22 Apr Lake Ellyn Coastal Eclectic Meets 80’s Basement Arcade – And it Works.
This project was biiiiig. A whopping 9,000+ finished square feet of new-build, all-details-considered, floorplan-to-final-furnishings big.
Our role on this new construction in Glen Ellyn was what we’d call “the works.” We did it all. We’re talkin’ all-all. And while it did take two full years to complete, which sounds like an eee-terrrr-nity, it actually clipped right along at an extraordinarily efficient pace thanks to one key factor. Trust. It was one of those rare and blissfully welcome instances where the homeowners just handed us their full confidence on a silver platter. It was like we lifted that polished dome and saw the words “Go for it.” So we (secretly woo-hoo’d and) proceeded accordingly.
While the family’s original intent was to remodel the existing late 1940s house on the lot, they realized the cost was only nominally higher for new construction. Plus, they were envisioning a full-on basement arcade, but the current home’s low ceilings and mechanicals would have cramped its style – badly. So we shifted into new construction gear, with a clean slate on a killer lot facing Lake Ellyn. Not. Too. Shabby.
We started with the DNA for the house as we always do, and once we got the initial nod on that, the homeowners’ response to everything we presented was yet more nods. No requests for photos of similar treatments. No wavering or direction-changing. No stall-outs due to mulling. No kooky new ideas they saw on one of those crazy design shows. Nope. None of that. All responses fell somewhere along the continuum of Yes – everything from “Love that” to “Let’s do it.” Case in point: when we presented the idea to go with black on JUST the family room windows and doors, we got an “Ohh, that’s sounds cool” – aka: the immediate go-ahead. (Side note to the homeowners: This is not normal, and we say that as the highest of compliments.)
Some of our favorite things about the house turned out to be the trickiest to pull off, since many were Designstorms “firsts.” Obviously every job has its challenges, especially long projects, but even more so when the homeowner wants to work Space Invaders graphics into a shower wall tile pattern (for real). More on that later. Let’s start with the family room. A sizable 2-story space at the back of the house, it faces the wooded part of the lot, with tons of glass to maximize the view. Because the room is huuuuuge, and the ceiling is vaulted and peaked, we wanted to cozy it up a bit. We added white shiplap to the vaulted ceiling, and installed two massive trusses and a 6’ x 6’ custom-designed, showstopper of a light fixture to visually bring the ceiling down. We found a way to saturate the stain on the trusses to a deep, rich, near-black with a satiny finish to match the doors and trim around the windows to help the space feel more cohesive. The other tricky element of that room was the wall above the fireplace, since there was a whoooole lot of it. We installed a TV above the fire box, added paneling above the TV (so they wouldn’t feel the need to hang a giant clock or wreath or something equally unnecessary to fill the space), then shiplap above that, to reduce the height of the chimney and give the wall a more finished feel.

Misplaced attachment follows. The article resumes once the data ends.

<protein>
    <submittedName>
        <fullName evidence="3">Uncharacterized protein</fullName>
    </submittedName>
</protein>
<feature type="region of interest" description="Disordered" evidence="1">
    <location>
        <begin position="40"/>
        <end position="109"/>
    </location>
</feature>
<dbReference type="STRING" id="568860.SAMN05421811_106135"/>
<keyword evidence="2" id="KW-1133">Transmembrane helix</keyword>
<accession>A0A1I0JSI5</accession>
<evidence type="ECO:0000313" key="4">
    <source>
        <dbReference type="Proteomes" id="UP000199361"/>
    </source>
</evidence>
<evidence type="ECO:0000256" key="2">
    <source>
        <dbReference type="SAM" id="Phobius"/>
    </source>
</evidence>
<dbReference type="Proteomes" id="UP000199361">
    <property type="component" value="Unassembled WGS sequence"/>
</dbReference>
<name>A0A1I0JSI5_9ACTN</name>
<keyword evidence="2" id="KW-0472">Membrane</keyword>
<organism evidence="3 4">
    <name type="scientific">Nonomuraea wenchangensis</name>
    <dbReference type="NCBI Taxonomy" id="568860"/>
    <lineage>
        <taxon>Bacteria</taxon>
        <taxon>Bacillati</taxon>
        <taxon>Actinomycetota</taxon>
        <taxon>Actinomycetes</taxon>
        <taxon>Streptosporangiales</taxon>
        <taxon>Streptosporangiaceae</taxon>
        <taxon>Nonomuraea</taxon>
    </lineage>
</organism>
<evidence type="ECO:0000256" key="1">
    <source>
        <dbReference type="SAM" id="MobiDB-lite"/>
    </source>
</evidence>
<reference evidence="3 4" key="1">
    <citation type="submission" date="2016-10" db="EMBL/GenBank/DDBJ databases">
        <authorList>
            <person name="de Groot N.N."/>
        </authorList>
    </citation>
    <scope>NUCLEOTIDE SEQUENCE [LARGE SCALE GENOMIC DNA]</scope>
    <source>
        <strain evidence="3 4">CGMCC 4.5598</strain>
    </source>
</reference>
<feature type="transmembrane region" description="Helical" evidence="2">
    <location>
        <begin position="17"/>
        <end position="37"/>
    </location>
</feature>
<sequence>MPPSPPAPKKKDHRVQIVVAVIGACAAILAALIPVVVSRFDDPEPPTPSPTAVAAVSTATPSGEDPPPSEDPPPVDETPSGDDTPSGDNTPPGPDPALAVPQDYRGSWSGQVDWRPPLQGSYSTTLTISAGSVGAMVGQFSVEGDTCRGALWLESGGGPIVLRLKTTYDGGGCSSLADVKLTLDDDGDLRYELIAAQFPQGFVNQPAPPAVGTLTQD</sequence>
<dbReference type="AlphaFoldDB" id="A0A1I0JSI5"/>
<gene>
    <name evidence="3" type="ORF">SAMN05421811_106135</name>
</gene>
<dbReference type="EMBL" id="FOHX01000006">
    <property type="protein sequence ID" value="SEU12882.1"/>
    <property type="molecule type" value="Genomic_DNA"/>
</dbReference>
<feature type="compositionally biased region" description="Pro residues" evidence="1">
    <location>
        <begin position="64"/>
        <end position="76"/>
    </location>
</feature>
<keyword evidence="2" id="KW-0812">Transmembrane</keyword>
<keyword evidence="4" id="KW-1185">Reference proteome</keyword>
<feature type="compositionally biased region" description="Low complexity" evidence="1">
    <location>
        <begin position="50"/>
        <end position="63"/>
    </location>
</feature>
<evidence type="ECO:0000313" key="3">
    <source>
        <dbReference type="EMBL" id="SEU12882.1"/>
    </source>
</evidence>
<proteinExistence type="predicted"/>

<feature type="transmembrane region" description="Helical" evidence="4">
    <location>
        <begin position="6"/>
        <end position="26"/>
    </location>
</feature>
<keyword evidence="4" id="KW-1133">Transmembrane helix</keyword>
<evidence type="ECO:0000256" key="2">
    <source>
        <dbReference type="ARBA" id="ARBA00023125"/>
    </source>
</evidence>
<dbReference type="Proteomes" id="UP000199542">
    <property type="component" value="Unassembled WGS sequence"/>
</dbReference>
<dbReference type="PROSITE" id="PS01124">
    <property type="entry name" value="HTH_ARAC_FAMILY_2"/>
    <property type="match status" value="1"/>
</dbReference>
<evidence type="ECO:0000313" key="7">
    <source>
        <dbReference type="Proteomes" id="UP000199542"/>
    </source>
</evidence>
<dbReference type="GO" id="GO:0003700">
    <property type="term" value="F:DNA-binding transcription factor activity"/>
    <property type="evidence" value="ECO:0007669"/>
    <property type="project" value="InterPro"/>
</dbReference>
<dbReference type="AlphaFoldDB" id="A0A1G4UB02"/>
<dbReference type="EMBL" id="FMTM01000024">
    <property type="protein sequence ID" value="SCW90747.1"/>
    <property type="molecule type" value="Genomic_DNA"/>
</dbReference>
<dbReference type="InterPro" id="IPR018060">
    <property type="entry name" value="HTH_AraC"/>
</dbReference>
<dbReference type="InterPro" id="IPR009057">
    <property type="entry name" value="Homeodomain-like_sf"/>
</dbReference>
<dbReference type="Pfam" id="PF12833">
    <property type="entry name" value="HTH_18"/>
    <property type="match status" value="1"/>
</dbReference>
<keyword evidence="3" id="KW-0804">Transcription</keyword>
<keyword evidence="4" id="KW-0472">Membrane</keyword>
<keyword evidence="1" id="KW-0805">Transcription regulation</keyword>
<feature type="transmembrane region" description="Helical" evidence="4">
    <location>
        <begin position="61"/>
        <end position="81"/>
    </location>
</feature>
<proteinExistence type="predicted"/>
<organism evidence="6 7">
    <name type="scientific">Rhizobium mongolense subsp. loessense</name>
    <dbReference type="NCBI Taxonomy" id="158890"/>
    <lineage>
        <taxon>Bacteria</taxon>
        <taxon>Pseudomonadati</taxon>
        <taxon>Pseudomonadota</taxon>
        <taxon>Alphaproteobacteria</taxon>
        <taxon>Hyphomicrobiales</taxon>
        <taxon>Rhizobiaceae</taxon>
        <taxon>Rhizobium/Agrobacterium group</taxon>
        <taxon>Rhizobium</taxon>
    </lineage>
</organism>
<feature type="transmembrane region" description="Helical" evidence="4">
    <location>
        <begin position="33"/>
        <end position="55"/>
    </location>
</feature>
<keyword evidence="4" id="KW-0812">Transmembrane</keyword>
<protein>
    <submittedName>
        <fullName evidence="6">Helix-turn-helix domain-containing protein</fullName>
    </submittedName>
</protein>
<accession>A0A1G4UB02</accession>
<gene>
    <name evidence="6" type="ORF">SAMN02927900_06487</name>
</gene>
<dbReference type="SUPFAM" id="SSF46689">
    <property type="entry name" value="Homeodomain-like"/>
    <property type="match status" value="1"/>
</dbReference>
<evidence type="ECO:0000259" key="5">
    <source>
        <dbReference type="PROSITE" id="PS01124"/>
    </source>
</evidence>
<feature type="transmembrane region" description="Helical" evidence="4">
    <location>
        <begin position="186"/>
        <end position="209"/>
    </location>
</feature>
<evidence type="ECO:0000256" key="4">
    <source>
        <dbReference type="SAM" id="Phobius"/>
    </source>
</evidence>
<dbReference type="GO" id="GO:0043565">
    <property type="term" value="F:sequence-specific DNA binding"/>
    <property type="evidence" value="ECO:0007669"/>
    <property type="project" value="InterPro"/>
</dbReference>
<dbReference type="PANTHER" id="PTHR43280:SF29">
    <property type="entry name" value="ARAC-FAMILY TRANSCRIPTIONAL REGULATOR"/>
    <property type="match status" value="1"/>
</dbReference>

The other part of the house that warranted a pause-and-reconsider was the main hallway. Some architectural challenges were at the root of the issue. On one side, the position of the staircase cut a big slant through the hallway ceiling. On the other side, the soffit for the range hood ductwork also jutted out. Our solve was to disguise them both in a way that looked intentional. We designed an arch made of millwork, mimicking the lines of a similar arch above the pass-through off the kitchen, as a point of reference. Once we sketched it (see lovely super-rough rendering below), we trimmed out the elements in cardboard, then stood on scaffolding holding the pieces up for the millwork guy to show him what we were thinking. Far more effective than our charades outlining the imaginary shapes.